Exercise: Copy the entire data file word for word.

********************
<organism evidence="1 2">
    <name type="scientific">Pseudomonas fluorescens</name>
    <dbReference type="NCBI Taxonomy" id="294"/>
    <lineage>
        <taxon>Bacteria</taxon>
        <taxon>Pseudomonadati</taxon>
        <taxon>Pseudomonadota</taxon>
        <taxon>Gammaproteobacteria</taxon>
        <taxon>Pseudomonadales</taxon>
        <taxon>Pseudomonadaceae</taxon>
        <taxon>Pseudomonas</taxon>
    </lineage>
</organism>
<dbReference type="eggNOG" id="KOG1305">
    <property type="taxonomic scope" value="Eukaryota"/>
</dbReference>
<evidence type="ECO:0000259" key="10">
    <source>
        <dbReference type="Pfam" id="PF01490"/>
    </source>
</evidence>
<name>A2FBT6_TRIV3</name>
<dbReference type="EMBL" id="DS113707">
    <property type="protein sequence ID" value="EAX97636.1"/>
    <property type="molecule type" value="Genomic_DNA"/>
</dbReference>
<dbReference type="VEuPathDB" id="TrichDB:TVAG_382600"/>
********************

<organism evidence="1 2">
    <name type="scientific">Pseudomonas fluorescens</name>
    <dbReference type="NCBI Taxonomy" id="294"/>
    <lineage>
        <taxon>Bacteria</taxon>
        <taxon>Pseudomonadati</taxon>
        <taxon>Pseudomonadota</taxon>
        <taxon>Gammaproteobacteria</taxon>
        <taxon>Pseudomonadales</taxon>
        <taxon>Pseudomonadaceae</taxon>
        <taxon>Pseudomonas</taxon>
    </lineage>
</organism>
<dbReference type="eggNOG" id="KOG1305">
    <property type="taxonomic scope" value="Eukaryota"/>
</dbReference>
<evidence type="ECO:0000259" key="10">
    <source>
        <dbReference type="Pfam" id="PF01490"/>
    </source>
</evidence>
<name>A2FBT6_TRIV3</name>
<dbReference type="EMBL" id="DS113707">
    <property type="protein sequence ID" value="EAX97636.1"/>
    <property type="molecule type" value="Genomic_DNA"/>
</dbReference>
<dbReference type="VEuPathDB" id="TrichDB:TVAG_382600"/>